“I saw the title as a way of conditioning the audience, so that when the film actually began, viewers would already have an emotional resonance with it.” (Haskins, Pamela "Saul, Can You Make Me a Title? Interview with Saul Bass". Film Quarterly Autumn 1996 pp. 12–13.)
A visionary credited with changing film title sequences forever, Saul Bass trained as a graphic designer, hailing from the east coast before making the move to the heart of the film industry in Hollywood, and making California his home.
During his groundbreaking 40 year career, Bass worked for directors such as Alfred Hitchcock and Stanley Kubrick on legendary films including Psycho and Spartacus, and later, Steven Spielberg and Martin Scorsese.
Bass was instrumental in realising the creative potential of title sequences and credits to help introduce the story and set the scene of the film, cleverly expressing the visual style of the movie with a graphic understanding.
Contemporary designers have continued to be inspired by his legacy and pay homage to his work, as seen in examples such as the opening to the television series Mad Men.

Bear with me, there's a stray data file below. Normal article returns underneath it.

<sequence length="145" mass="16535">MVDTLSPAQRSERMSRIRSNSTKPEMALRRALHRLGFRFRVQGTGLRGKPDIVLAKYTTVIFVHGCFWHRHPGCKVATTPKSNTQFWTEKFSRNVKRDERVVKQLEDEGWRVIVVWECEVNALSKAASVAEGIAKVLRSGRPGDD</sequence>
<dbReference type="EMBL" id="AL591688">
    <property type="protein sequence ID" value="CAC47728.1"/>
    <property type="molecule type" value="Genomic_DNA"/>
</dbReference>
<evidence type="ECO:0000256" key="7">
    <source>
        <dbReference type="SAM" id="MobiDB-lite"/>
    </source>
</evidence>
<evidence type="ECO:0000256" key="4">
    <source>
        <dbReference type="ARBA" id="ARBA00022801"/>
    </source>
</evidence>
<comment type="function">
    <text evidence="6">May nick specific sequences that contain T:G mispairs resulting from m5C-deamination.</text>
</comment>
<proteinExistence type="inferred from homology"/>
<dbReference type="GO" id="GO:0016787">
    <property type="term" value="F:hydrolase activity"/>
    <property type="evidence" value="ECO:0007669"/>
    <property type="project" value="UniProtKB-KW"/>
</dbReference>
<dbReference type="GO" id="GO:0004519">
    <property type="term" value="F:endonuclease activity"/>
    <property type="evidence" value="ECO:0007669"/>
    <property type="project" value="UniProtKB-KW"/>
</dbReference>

Bass followed up his extraordinary film career with a return to his graphic designer roots and the creation of seriously iconic corporate logos for clients such as United Airlines and Minolta, still in use today.
And one cannot look at the life and work of Bass without also remarking on the talent of his life and working partner, collaborator and wife, Elaine.
Inspired by A Handbook of California Design, 1930-1965 - Craftspeople, Designers, Manufacturers, edited by Bobbye Tigerman, Los Angeles County Museum of Art 2013
credit: Wikipedia, theartofthetitle.com, Section D: On Design episode 23 by Ben Rylan on Monocle radio
title quote credit; Kirkham, Pat & Jennifer Bass (2011) Saul Bass: A Life in Film & Design. London: Laurence King